Relationships during quarantine, together and apart

Celebrating a 5-year anniversary on Animal Crossing

By Mackenzie Montross

I moved out of my WKU Apartment on March 21, four days before Gov. Andy Beshear encouraged Kentuckians to stay home due to the spread of COVID-19.

While some people are quarantined with their significant other, I — like many others — am quarantined with my family in Louisville: my mom, step-dad, sister and two dogs.

I love my family, and it’s been great spending more time with them since I lived in Bowling Green for most of the year due to school. But I also miss my friends and my boyfriend, who I haven’t seen due to quarantine. My boyfriend and I have had to find ways to stay connected since we can’t see each other, one being playing “Animal Crossing: New Horizons” together.

My boyfriend, Isaac, and I met during my junior year of high school through a mutual friend. We found out we had a few classes together, sat near each other in study hall and got to know each other. 

Our mutual friend introduced us because she thought we’d be a great pair and “shipped” us for a few months. Isaac and I thought it’d be funny to play an April Fool’s joke on her and say we had been dating in secret. That plan was never discussed beyond the idea. While texting on spring break a week after, we realized we had actual mutual feelings towards each other. Thus, our anniversary date was established as April 7, 2015.

Isaac asked me to prom a week or so later and that was our first official date, which ended in typical high school rom-com fashion with a first kiss at the end of a wonderful night. Flash forward five years later, and we’ve been together for five years with a majority of the time being long-distance due to school. I lived in Bowling Green for WKU and he lived at home in Louisville to work. He came to visit every now and then for my sorority’s formals or other events, and I’d come home and try to see him on the weekends. The saying is true, “absence makes the heart grow fonder.”

When I moved out of my apartment, I brought my sister with me to help. Once I had packed up my stuff, Isaac came down to help us drive it home to Louisville. That was the last time I saw him since quarantine started. We didn’t get to celebrate our five-year anniversary in person, but the company Nintendo just happened to help us indirectly.

Nintendo released “Animal Crossing: New Horizons” on March 20, which I pre-ordered a month in advance because I was so excited to play. If you’re a Nintendo fan, you’ll understand the Nintendo Switch console has been a popular console to buy since its release in March 2017 and it has decent capabilities to connect to WiFi. With this connection comes the feature of Nintendo Online that allows players to connect and play with their friends and other people around the world. In “Animal Crossing: New Horizons,” players set up their own deserted island into a structured civilization which already includes an airport when you arrive. The airport is designed as a gateway to travel to your friends’ islands and for them to come visit yours.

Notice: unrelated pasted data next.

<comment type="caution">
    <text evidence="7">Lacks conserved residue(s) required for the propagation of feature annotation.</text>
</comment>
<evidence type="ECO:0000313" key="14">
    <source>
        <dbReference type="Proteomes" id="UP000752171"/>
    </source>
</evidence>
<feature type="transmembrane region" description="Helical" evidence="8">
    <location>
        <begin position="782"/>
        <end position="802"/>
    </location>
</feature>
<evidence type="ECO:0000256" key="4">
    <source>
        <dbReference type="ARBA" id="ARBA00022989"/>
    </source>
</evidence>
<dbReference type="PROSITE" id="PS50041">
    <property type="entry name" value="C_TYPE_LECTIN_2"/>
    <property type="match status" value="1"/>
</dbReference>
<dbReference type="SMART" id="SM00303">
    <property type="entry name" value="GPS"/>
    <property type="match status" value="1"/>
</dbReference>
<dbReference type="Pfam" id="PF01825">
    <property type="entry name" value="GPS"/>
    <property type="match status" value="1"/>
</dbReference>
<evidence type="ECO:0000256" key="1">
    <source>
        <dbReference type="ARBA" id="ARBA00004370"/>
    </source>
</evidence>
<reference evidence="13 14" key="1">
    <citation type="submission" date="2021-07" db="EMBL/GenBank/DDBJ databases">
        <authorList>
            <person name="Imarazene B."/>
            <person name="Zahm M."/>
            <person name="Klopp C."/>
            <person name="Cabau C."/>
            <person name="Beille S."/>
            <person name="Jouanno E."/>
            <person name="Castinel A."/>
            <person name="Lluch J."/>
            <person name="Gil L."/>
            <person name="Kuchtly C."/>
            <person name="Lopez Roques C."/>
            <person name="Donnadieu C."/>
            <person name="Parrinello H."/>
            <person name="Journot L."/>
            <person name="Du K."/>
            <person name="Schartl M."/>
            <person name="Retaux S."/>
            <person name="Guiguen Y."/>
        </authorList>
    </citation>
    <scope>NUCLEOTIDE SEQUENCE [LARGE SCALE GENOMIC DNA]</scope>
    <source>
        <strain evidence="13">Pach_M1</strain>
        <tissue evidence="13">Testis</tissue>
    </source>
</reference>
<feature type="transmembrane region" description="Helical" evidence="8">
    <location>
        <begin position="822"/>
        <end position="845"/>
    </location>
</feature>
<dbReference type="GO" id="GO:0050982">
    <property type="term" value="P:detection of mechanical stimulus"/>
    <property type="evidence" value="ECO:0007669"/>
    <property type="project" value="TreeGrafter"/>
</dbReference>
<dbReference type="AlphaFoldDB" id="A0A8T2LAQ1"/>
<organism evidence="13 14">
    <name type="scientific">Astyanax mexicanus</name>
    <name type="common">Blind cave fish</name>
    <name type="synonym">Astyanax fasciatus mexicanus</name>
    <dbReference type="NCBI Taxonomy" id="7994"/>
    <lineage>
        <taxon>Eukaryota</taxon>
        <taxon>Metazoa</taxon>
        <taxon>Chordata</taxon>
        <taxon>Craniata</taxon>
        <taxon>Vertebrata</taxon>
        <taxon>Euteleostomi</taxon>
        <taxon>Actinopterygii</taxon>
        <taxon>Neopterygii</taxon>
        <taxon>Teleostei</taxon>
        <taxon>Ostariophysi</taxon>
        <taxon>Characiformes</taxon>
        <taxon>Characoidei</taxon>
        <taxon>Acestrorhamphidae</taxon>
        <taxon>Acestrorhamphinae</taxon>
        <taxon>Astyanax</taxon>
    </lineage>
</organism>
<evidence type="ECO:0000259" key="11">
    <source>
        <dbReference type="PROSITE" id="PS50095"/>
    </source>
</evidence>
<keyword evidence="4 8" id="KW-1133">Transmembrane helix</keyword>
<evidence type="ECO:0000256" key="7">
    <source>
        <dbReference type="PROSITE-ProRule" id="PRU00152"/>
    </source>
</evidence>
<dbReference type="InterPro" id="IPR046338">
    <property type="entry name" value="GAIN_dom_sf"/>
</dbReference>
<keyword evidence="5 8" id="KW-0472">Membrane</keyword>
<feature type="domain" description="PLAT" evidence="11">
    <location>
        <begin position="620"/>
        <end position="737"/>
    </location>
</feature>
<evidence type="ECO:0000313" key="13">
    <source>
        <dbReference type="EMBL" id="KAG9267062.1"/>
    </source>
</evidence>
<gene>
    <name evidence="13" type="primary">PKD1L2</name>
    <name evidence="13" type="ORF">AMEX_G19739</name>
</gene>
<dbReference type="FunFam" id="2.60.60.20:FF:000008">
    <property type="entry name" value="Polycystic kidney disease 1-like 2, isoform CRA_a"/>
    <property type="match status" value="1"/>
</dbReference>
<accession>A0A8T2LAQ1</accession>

I’ve never thought Isaac would play a game like “Animal Crossing.” He’s always played games like “World of Warcraft,” “Doom,” “Diablo,” “Overwatch,” “League of Legends” and others that are more strategy and action-based. Don’t get me wrong — I love all those games, and I used to play some of them years ago. 

However, the day before our five-year anniversary, I found out Isaac had purchased “Animal Crossing: New Horizons” and the Nintendo Online subscription. He knew how much I had enjoyed playing the game recently, and we both miss each other. He bought it so we could have an “anniversary date” in the game.

Our anniversary date consisted of showing each other around our islands because every island is different. We showed each other where we put our stores, our villagers’ homes, and showed off our own houses since you can upgrade and decorate it however you want.

There is a photo feature in the game where your character can do different “emotes” or expressions. We took quite a few photos together with our characters smiling and even recorded some videos in the game. We pretended to have a picnic outside my house on my island and had fun exploring each other’s islands and meeting the villagers.

Nintendo has an app that allows you to voice chat with friends who are playing the same game, but Isaac and I talked on the phone for some time instead.

It’s been hard for me, being away from him, since I enjoy his company and spending time with him. This is the closest we’ve been for a while since he moved to Terre Haute, Indiana, in November 2019 to work at another store. He came home since the company he worked for closed temporarily from COVID-19.

We still Snapchat and message each other every day. Sometimes it can be a full conversation of something random, or the only words we might say to each other all day are “I love you and miss you.” Technology is a wonderful thing to keep us connected even though we’re five minutes away from each other.

In the end, we both know that we love and miss each other, and once this quarantine is over, we’ll have a great time going out for food and playing more Animal Crossing: New Horizons  in the same room, together again.


COVID-19 showed my boyfriend and me a glimpse of living together

By Julianna Lowe

My boyfriend and I spent our last day on WKU’s campus running in and out of our dorms, juggling boxes and baskets before we got them to our cars that waited in the parking lot below. We were sweating, cracking jokes and denying the fact that the sun was going down because along with nighttime came the unanswerable: what now?

Our plan for the day was set into motion: move my things from Southwest Hall to my house, and then move his things from Hilltopper Hall to his house — an hour away from my hometown in White House, Tennessee. 

With the inevitable shutdown of our home state Tennessee looming above our heads, the atmosphere between us was tense. Both of our hearts weighed heavy with the possibility that we may not be able to see each other for months. Our minds swirled with possible solutions to the problem. 

At the same time, his mother was feverishly texting him to get home quickly and safely, under the impression that Tennessee would be locked down the next day.